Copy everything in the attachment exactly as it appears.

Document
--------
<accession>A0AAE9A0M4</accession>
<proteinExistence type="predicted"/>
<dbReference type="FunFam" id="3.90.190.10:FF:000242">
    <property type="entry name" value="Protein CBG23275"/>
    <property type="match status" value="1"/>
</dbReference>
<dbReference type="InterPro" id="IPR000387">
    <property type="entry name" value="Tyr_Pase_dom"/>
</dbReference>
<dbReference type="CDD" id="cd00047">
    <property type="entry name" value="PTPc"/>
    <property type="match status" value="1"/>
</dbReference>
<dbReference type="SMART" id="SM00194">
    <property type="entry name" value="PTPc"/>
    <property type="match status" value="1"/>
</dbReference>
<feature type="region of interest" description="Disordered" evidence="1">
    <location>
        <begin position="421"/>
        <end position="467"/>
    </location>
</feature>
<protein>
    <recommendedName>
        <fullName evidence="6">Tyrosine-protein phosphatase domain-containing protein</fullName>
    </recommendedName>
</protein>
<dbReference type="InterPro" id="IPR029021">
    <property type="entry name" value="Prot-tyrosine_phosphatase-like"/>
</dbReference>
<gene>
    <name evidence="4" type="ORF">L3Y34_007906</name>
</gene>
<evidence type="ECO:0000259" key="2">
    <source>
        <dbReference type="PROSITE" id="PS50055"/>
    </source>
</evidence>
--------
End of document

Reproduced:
<accession>A0AAE9A0M4</accession>
<proteinExistence type="predicted"/>
<dbReference type="FunFam" id="3.90.190.10:FF:000242">
    <property type="entry name" value="Protein CBG23275"/>
    <property type="match status" value="1"/>
</dbReference>
<dbReference type="InterPro" id="IPR000387">
    <property type="entry name" value="Tyr_Pase_dom"/>
</dbReference>
<dbReference type="CDD" id="cd00047">
    <property type="entry name" value="PTPc"/>
    <property type="match status" value="1"/>
</dbReference>
<dbReference type="SMART" id="SM00194">
    <property type="entry name" value="PTPc"/>
    <property type="match status" value="1"/>
</dbReference>
<feature type="region of interest" description="Disordered" evidence="1">
    <location>
        <begin position="421"/>
        <end position="467"/>
    </location>
</feature>
<protein>
    <recommendedName>
        <fullName evidence="6">Tyrosine-protein phosphatase domain-containing protein</fullName>
    </recommendedName>
</protein>
<dbReference type="InterPro" id="IPR029021">
    <property type="entry name" value="Prot-tyrosine_phosphatase-like"/>
</dbReference>
<gene>
    <name evidence="4" type="ORF">L3Y34_007906</name>
</gene>
<evidence type="ECO:0000259" key="2">
    <source>
        <dbReference type="PROSITE" id="PS50055"/>
    </source>
</evidence>